"A year from now, you'll wish you had started today."
This is the subhead of model and entrepreneur Julia Quisumbing's personal blog, where she narrates her experience of purchasing and renting out a condo unit in an entry called My First Investment. According to Julia, this entire venture all started with a desire to become financially stable.
"Modeling gave me a great income with a lot of freedom. The only problem was that I never knew how much I would make every month. That lack of stability drove me crazy. I decided to put all of my income into an investment."
After some consultations and a lot of thought, Julia ended up buying a condo in Baguio for P3 million back in 2015 (the turnover date was July 2017). "This was to my knowledge, a great deal because it was in the center of the city in a great location and across from University of Baguio."
She was able to afford the downpayment thanks to a commercial she did, and spent the next two years paying P15,000 a month.
"I had two years to save enough money to pay the exceeding amount. The way I saw it was I put all of my money in a bank (the condo), the property was my asset, and I could have a stable monthly income by renting it out. [I could also] sell it in the future, getting my money back with some extra profit from the increased value."
Investing in a pre-selling condo always comes with a risk, but if you do enough research, you'll always find a reliable developer. The moment Julia saw the building, she fell in love with its "beautiful, modern, large and clean" interiors. She was also pleased to experience first-hand how accessible it really was.
"I was so happy that I trusted my gut to get the place, even though a lot of people wondered why I chose Baguio; somewhere I rarely go. Honestly, it was just because I was young, inexperienced, and needed a better deal. I had no idea that I would be getting such a prime location with amazing quality."
Afterwards, she spent around P100,000 furnishing the unit (saving some money by accepting a couple of hand-me-downs). "My friends were asking me why I was spending so much on the condo because I could just rent it out unfurnished with a cheaper rental rate or just furnish it simply. The reason was because I was told the average rental in the area would go for P15,000 a month, which made sense for a 27sqm studio in Baguio. I could not accept this amount since I wanted a faster return of investment, so I decided to try Airbnb.
"I was so shocked when the next day I got a booking and I had to rush and find a housekeeper online. That month of July, I made more than a full months rental in half the month. I got so inspired that I returned to Baguio to improve the design and supply extra linen and necessary items for a daily rental. The following months took me on a new journey of fulfillment and success."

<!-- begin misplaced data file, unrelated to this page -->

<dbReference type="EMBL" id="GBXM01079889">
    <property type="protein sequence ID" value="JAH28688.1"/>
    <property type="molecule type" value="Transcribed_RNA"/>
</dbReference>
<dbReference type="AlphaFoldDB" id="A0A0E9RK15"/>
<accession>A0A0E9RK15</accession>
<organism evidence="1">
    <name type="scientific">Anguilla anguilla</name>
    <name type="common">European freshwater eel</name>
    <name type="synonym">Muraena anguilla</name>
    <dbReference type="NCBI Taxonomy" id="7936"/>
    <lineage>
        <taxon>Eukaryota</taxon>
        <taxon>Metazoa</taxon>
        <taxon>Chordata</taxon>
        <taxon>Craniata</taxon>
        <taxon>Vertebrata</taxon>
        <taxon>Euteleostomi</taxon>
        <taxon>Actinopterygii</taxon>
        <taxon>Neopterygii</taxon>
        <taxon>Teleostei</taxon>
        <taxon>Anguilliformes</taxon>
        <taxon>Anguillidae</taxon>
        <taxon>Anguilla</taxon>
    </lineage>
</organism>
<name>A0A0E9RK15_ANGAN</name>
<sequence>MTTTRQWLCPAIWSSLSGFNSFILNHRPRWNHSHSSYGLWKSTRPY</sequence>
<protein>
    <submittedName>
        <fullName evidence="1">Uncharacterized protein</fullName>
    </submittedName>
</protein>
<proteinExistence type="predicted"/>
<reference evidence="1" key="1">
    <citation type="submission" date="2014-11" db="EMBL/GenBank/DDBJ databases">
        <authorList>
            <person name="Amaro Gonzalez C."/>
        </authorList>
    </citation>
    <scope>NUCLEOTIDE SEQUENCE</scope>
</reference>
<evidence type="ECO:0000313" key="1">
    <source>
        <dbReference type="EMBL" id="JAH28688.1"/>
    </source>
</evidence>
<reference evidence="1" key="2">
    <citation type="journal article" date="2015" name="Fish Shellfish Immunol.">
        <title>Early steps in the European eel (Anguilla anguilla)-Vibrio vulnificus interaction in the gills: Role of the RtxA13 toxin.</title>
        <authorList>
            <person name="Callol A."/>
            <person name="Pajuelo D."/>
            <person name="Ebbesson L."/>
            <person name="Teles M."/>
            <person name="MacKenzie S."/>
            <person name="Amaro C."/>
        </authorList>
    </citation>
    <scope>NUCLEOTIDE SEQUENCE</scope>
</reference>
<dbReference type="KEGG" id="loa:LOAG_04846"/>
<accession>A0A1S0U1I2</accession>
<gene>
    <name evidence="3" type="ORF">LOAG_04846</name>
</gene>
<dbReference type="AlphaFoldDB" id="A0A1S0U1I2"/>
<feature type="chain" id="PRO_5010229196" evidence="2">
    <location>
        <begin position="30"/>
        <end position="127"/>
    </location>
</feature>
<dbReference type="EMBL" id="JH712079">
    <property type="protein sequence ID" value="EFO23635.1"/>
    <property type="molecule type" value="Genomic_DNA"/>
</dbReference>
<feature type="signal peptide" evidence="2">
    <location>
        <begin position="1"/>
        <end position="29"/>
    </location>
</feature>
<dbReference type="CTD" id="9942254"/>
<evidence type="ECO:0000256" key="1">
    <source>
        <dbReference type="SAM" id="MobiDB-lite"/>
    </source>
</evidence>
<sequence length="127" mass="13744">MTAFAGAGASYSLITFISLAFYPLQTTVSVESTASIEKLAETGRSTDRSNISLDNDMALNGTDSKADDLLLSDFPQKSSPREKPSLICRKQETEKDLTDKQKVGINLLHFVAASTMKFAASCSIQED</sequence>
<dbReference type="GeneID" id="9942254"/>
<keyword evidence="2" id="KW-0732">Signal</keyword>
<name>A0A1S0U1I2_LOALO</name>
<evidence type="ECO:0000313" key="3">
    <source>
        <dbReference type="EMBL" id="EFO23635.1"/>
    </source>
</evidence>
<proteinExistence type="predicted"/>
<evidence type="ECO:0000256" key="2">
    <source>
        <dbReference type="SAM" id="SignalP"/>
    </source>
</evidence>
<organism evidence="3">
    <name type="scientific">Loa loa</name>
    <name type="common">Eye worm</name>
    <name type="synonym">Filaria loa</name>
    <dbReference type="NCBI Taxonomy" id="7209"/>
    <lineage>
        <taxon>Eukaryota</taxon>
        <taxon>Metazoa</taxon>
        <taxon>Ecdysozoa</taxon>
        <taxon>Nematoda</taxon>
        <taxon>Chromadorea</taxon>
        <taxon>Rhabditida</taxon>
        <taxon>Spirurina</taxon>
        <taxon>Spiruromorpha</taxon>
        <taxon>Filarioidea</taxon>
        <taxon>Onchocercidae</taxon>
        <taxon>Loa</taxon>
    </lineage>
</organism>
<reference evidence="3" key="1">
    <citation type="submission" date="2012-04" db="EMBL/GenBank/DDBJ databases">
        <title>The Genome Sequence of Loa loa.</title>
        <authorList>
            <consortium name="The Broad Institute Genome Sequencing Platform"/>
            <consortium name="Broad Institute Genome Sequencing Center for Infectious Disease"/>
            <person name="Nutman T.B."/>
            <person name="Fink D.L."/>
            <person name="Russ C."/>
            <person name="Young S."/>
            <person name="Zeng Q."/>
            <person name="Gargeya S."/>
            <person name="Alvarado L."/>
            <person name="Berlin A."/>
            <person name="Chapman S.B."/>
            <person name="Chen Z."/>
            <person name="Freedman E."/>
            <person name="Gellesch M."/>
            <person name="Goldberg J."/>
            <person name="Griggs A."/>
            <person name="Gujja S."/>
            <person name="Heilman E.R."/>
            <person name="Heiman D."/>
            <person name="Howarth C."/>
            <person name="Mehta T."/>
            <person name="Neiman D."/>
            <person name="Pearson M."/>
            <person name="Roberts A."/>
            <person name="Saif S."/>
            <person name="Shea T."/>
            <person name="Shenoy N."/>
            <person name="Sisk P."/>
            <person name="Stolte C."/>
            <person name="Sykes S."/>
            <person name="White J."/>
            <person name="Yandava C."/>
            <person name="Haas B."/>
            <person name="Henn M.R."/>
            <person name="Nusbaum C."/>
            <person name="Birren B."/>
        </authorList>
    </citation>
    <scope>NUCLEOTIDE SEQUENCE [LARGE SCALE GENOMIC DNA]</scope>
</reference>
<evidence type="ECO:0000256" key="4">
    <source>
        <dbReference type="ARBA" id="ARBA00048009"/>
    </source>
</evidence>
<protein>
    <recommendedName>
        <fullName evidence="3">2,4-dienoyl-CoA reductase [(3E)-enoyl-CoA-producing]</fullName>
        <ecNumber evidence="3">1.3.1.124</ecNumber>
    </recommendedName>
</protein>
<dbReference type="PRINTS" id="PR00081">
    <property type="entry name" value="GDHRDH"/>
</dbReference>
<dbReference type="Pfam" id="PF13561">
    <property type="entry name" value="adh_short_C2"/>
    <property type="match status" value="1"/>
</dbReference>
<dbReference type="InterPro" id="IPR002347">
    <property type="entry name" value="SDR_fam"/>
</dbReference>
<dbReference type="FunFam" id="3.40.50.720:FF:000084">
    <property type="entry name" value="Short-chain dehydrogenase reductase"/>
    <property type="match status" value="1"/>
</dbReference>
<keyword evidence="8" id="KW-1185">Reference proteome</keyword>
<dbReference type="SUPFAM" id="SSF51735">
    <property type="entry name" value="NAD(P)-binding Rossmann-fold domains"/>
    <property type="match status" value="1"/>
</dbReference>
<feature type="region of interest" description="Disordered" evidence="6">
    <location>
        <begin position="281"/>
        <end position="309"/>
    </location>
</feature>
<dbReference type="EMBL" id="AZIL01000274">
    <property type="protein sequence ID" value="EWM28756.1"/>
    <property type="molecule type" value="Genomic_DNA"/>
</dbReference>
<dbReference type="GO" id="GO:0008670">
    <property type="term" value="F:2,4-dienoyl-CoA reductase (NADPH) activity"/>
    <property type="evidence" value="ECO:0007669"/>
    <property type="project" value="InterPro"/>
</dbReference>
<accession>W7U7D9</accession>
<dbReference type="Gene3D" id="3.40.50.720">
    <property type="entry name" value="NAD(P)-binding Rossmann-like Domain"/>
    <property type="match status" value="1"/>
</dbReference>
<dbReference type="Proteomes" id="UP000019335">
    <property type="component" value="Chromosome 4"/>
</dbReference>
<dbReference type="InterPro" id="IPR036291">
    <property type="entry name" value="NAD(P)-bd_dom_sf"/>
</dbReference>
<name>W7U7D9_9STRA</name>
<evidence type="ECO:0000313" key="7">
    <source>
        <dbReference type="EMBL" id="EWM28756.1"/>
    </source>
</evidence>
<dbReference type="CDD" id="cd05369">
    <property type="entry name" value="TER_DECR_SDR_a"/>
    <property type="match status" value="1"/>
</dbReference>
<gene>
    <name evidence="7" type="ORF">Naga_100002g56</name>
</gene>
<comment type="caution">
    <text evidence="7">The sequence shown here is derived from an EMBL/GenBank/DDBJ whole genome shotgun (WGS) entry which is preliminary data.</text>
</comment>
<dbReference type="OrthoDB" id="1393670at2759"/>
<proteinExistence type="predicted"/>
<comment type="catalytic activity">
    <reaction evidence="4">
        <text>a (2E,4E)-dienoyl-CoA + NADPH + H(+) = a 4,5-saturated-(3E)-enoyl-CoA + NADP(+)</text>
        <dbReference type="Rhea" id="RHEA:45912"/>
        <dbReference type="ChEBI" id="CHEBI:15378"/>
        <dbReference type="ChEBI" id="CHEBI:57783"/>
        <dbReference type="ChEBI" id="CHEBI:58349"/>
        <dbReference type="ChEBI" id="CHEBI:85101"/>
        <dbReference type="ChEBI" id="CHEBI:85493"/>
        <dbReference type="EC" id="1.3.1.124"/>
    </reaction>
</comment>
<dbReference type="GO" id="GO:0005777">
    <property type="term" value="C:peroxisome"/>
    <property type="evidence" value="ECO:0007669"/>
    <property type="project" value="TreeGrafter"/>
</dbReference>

Now, Julia makes about P40,000 – 50,000 a month by renting out her unit. In an interview with FemaleNetwork.com, Julia expounds on the challenges she faces as a host, and what her next steps are as an entrepreneur:
What are the challenges of being an Airbnb host?
The challenges are keeping my ratings up by ensuring cleanliness, response rate, and providing an excellent guest experience. It's like a roller coaster ride but after a while you get the flow of it and don't sweat the small stuff. You will have good and bad experiences since every guest is different. You will learn how to be patient, stay calm during a crisis, and solve problems with a clear mind.
How do you manage your time efficiently?
Airbnb is a breeze if you stay organized and don't procrastinate. I use the saved responses feature a lot. I also would recommend getting a smart digital lock for your home to better manage it without stress.
Can you describe a regular day for you--how much of it is spent doing condo maintenance?
I spend very little of my day doing things for Airbnb because I organize things in advance. When several guests book at once, I immediately send them a thank you message with information, register them for their stay by sending emails to the building administration, reserve the housekeeper for their checkout dates, and I have an automatic smart lock that updates them with a pin code for check-in. This takes me about 15 minutes. If they have extra questions, I answer them any time of the day but it's just like texting a friend in a more polite and hospitable way.
During their stay, I only check on them once because I want them to have their privacy. If my current guest is happy and I am booked for the rest of the month, that means I don't have to do anything for weeks since I accomplished everything in advance. I do message my guests to thank them during checking out time.
I never physically meet my guests and do everything from my iPhone, even when I'm traveling abroad.
What are your future plans in terms of being an Airbnb host?
My plans are to add more amenities for my guests and to maintain my Superhost status with a five star rating.
Do you see more opportunities for growth?
Always. The key is to always listen to your guest and see what is lacking.
Are there any other investments you're eyeing?
I have another condo I will be putting on Airbnb soon so my investments will be on hold for now until renovations are done. After that, I'll be investing in a new business which I will mention in my blog once it is ready.
How did the success of this endeavor shape your financial planning?
It gave me motivation for the future because I am making triple the amount I would have made with a regular rental. Everything that I put into this investment is giving me a stable income that will far surpass the amount I initially put in. I feel safer knowing that I have these properties working for me like a hotel and that they can support any dream I have for the future.
This story originally appeared on FemaleNetwork.com.
* Minor edits have been made by the Entrepreneur.com.ph editors.